He was a tangible example of care, compassion, and concern with a dose of reality. He was not only available to his students, colleagues and parents; but those parents and students making the drive from other schools to speak with him as well. At Omaha North, he sponsored many groups and clubs including the Annual Black History Challenge, Latino Leaders and a Prayer Group just to name a few.
Mr. Wiley spent a total of 13 years educating himself and dedicated his life to educating others. Chris Wiley was the epitome of what answering the call to action looked like. He believed in working in the community and not just being visible. For him it was not about collecting accolades in the community or pats on the back. He gave his time effort, talent and energy to working with several organizations including 100 Black Men’s Saturday School, tutoring at St. Mark Baptist Church and Skinner Magnet Center, and Credit Recovery with the Omaha Urban League.
Mr. Wiley was also a fervent supporter of Metropolitan Community college, Chris annually accompanied hundreds of youth to cultural programming and assisted thousands of students with admissions and scholarship applications. A number of the lives he touched were not necessarily in any of the programs he led or supported. Some of you may know him as; mentor, personal cheering section, father figure, friend, motivator, encourager, advocate, believer, committed, man of action, man of substance, husband, father, wise, big appetite, appreciative, connected, gifted, humorous, and most importantly being one of his babies!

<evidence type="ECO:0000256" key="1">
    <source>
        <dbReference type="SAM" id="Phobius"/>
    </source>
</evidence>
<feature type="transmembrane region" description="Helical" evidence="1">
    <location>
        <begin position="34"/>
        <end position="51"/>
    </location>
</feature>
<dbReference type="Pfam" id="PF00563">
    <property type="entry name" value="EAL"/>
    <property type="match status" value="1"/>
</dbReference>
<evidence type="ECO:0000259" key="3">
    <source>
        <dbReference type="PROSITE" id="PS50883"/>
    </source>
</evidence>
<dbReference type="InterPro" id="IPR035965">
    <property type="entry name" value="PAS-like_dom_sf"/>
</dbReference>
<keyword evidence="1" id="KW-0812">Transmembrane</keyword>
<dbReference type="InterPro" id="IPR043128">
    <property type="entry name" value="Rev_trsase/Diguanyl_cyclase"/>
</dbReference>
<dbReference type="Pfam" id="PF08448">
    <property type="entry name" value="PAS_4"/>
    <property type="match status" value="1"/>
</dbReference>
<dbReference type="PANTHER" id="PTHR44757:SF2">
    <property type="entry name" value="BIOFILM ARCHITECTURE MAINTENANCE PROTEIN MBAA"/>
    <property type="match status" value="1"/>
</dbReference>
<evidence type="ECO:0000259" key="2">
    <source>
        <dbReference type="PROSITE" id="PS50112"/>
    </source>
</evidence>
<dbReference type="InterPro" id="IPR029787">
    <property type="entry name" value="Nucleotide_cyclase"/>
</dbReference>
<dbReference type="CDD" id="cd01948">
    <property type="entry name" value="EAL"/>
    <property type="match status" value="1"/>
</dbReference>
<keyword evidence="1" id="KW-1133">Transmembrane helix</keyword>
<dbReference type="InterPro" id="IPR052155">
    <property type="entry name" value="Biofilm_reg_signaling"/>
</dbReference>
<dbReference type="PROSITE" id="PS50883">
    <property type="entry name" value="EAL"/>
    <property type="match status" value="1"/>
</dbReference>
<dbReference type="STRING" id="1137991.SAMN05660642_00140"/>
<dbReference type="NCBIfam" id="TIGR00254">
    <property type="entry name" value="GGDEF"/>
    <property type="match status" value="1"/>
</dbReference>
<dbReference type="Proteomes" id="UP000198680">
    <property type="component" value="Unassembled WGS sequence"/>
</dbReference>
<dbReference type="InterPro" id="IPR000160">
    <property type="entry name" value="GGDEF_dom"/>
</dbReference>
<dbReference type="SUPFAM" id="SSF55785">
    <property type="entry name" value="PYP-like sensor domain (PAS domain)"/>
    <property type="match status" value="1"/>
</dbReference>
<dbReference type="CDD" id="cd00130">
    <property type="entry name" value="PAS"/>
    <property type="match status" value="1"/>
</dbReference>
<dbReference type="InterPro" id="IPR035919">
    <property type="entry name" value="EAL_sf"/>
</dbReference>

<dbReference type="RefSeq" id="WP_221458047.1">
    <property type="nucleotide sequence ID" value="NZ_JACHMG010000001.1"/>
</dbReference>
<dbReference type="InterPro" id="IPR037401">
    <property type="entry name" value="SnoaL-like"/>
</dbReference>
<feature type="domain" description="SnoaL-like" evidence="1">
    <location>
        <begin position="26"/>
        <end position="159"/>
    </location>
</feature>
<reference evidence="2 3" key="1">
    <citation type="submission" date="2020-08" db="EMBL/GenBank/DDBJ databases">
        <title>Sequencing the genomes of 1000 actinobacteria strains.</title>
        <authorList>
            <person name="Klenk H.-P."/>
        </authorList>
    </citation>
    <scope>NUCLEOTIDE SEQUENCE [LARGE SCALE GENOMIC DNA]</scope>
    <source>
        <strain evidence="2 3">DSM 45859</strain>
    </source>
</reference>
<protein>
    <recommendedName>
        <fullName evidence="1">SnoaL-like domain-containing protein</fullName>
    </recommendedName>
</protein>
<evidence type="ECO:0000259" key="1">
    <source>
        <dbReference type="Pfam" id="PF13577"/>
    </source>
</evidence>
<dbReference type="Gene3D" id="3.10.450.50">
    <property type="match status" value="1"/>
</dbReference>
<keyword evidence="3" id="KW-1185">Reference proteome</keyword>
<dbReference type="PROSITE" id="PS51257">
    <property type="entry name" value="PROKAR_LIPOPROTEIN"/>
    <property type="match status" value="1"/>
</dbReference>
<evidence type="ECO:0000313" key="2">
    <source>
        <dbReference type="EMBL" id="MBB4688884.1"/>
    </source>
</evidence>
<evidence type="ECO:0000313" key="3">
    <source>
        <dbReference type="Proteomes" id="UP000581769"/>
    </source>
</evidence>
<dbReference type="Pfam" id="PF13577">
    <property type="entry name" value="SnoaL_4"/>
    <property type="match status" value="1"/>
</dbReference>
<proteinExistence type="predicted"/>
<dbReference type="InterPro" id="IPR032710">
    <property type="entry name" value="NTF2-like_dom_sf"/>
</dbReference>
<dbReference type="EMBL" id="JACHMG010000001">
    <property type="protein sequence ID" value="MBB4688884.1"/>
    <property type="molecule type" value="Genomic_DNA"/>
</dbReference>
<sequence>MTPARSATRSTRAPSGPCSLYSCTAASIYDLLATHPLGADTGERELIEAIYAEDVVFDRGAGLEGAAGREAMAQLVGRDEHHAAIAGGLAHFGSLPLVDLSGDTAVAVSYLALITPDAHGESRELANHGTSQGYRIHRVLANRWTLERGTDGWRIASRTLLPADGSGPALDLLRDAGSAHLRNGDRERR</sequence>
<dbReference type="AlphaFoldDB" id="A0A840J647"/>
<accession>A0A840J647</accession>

Although every organization, person and service impacted by Mr. Wiley’s life of dedication and servitude cannot be listed, we are all privileged to wear the stamp bearing the fingerprints of his influence across humanity. Wear it well and in the words of Mr. Wiley, “Shuckins, be ready to take that whoopin”!

Tribute Service: Sunday, July 8, 2018 from 5:30pm - 7:30pm at Omaha North High School (Main Auditorium)

Celebration of Chris' Life: Monday, July 9, 2018 at 11:00am at Salem Baptist Church (3131 Lake St.)

In lieu of flowers, memorials to Risen Son Baptist Church, 4932 Ohio St, Omaha, NE 68104

Braman Mortuary (72 St. Chapel)
1702 N. 72 St.
Omaha, NE 68114

'Real life superhero:' North Omaha counselor and teacher touched countless lives

By Anna Bauman / World-Herald staff writer


Chris Wiley’s impact on north Omaha extends well beyond the hallways at his high school.

It’s the multiple generations of young people whose lives he touched. It’s the countless doors and possibilities he opened for students unaware of their own potential. It’s the miles and miles he walked with students through life’s ups and downs.

As one North High student put it, his impact is unforgettable.

“Mr. Wiley was just one of those people that you’ll never forget,” said Sanjaya Bolton, who will be a senior at North.

Wiley, a North High guidance counselor and one of a few African-American male counselors in the area, died Monday, a day after celebrating his 65th birthday among friends and family at Risen Son Baptist Church.